Jail for parking firm boss who defrauded motorists

By Ian Dipple 21/02 Updated: 21/02 21:44

THE REDDITCH owner of a clamping company, which prompted hundreds of complaints from motorists, has been jailed.

Andrew Minshull, who ran Midland Parking Contracts, admitted conspiracy to defraud between January 2006 and January 2009. The 38-year-old from Hatfield Close in Matchborough, was sentenced to 32 months in prison at Worcester Crown Court on Tuesday (February 21). His former partner Debbie Worton 43 and from Longdon Close in Woodrow and who worked for the company in an administration role, was given 12 months in prison.

Clamper Faisal Qadeer, 35 and of Mount Pleasant, was sentenced to 15 months in prison along with fellow clampers Simon Barry, 37 and of Lilac Close, Evesham who got 21 months behind bars and Christopher Cartwright, 31 and of Maple Close, Kidderminster, who got 15 months. Lloyd Isherwood, 39 and of Groveley Lane, Birmingham had his sentencing adjourned to a later date.

West Mercia Police, Worcestershire Trading Standards and the Security Industry Authority began investigating MPC, which has now stopped operating, after receiving about 200 complaints from motorists whose vehicles had been clamped and in many cases towed away netting the company hundreds of thousands of pounds. The vast majority were from the Redditch and Bromsgrove area although the company operated across the Midlands.

During the course of the investigation 1,500 incidents were uncovered and although in some cases people who complained about the firm's tactics were offered refunds, most did not get their money back.

Alison Overton, an NHS worker from Redditch, was driving a van carrying drugs, patients' notes and blood specimens when it was clamped on waste ground at the rear of the Slug and Lettuce pub in High Street, Bromsgrove. She was in uniform and had only parked there for a minute to make a delivery but when she returned, even though clampers had not started to clamp the van, they demanded she pay up and eventually had to fork out £150.

"I felt intimidated and was also aware of the inconvenience it would cause to patients if there were any delays," she said.

"These people were just making money out of causing misery. I am so grateful for the effort put in by the police to bring this case to court, and I hope it stops other firms from doing the same."

Another victim, who did not want to be named, was clamped on Bates Hill in Redditch Town Centre after she parked on waste land, with one wheel just three inches on to private land.

She said: "I had only left my car for a few minutes when it was clamped, and I had to pay £330 to get it released. The warning sign was obscured so I couldn't see it. I was absolutely furious and very frustrated."

Det Sgt Mark Roberts, of West Mercia Police, said wheel clamping was legitimate but there were rules which needed to be followed.

"The barrage of complaints we were receiving about MPC prompted us to launch an investigation, and it showed the company and its employees were effectively demanding money with menaces.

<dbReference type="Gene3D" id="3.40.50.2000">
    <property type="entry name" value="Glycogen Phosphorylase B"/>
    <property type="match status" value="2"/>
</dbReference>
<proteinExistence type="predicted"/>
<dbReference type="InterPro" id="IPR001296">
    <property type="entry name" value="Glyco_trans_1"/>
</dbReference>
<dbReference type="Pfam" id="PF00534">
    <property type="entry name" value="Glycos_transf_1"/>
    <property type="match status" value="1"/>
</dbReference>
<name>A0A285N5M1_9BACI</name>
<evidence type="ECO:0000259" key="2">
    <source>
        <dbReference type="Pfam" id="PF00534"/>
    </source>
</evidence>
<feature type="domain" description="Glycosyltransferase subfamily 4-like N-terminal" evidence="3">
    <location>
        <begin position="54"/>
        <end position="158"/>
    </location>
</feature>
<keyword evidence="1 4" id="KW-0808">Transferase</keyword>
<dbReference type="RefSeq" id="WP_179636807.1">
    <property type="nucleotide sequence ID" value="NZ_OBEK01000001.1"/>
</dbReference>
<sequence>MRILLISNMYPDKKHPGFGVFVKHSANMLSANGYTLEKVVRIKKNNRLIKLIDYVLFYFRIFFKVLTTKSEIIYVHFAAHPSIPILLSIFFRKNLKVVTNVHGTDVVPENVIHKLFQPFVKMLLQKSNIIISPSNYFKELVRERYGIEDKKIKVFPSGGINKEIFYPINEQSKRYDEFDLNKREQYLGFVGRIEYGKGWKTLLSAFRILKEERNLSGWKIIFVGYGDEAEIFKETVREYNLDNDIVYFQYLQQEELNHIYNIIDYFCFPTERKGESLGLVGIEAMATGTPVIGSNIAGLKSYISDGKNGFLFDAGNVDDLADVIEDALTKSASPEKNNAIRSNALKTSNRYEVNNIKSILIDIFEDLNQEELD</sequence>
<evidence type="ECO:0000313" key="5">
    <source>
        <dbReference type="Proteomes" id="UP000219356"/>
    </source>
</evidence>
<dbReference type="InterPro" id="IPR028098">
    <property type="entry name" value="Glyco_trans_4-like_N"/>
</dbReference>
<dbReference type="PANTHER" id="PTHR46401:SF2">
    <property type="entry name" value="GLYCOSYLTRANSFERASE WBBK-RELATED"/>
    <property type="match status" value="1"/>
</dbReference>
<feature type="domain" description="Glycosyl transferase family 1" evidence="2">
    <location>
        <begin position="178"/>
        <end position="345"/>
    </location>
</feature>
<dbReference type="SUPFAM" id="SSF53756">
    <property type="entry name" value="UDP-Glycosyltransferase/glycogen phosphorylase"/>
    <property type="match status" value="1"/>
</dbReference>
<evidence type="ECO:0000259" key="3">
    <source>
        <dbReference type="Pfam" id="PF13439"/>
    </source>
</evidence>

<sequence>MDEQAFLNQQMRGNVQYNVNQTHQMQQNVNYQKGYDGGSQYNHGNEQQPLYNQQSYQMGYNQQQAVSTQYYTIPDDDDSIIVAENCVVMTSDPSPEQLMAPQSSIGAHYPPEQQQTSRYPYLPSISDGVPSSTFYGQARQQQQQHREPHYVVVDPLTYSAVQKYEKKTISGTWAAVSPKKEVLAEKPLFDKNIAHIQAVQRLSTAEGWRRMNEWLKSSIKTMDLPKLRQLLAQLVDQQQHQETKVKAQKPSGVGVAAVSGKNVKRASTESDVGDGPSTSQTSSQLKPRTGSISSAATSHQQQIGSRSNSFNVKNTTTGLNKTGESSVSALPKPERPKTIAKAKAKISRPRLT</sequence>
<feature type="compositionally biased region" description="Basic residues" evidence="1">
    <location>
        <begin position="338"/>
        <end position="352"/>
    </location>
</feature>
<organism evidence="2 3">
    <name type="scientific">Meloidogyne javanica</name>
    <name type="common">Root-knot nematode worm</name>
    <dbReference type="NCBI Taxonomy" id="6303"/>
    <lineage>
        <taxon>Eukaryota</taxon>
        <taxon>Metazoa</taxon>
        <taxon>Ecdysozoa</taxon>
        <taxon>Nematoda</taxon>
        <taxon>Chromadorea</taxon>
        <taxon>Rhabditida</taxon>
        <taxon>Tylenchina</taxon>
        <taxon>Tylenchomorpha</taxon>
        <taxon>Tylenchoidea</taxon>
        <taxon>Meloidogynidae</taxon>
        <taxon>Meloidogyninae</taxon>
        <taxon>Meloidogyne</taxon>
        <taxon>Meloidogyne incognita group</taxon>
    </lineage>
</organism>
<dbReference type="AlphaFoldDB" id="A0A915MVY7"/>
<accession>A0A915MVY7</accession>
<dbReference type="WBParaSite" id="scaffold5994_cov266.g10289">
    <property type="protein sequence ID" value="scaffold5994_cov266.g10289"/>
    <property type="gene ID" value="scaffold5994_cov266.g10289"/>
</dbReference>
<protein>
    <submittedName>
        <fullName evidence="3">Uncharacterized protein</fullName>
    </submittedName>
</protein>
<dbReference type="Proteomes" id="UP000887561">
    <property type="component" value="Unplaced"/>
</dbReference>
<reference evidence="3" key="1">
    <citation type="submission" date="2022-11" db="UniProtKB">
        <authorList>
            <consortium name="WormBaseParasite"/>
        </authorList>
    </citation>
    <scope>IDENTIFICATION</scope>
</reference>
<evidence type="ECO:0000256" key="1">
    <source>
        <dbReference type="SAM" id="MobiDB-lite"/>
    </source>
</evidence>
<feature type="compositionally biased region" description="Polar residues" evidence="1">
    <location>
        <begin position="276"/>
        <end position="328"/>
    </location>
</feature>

"Warning signs were placed high on walls, and often difficult or impossible to see, especially in the dark. The motorists also said they felt intimidated and threatened by the clampers due to their physical stature and aggressive manner. The clampers caused a great deal of distress to the motorists they targeted, many who were the most vulnerable members of our society, including the elderly and disabled.

"We hope other clamping companies will take note that the police are willing to pursue criminal prosecutions."

Peter Holmes, Trading Standards senior practitioner added: "It was obvious these clampers only had one motive and that was to make as much money as possible from victims."

Wheel clamping will be banned on private land in England and Wales from October but the British Parking Association say the law needs to go further and force clampers to join an officially recognised trade association, to prevent rogue clampers from simply switching to issuing unfair parking tickets.

A spokeswoman said: "Midland Parking Control are not members of the British Parking Association (BPA) nor would they be able to become members until they had met the requirements of our strict Code of Practice. This case highlights the need for legislation requiring that any organisation managing parking on private land be compelled to join an Accredited Trade Association (ATA) with a proper Code of Practice.

"The BPA is actively involved in establishing an Independent Appeals Service with the Government that will be introduced in October. The BPA is dedicated to ensuring it will be a truly independent service, which in turn will allow all motorists to appeal tickets they feel are unfair. For the service to be truly effective it is critical for all operators to be members of an Accredited Trade Association so the scheme can be properly regulated.”

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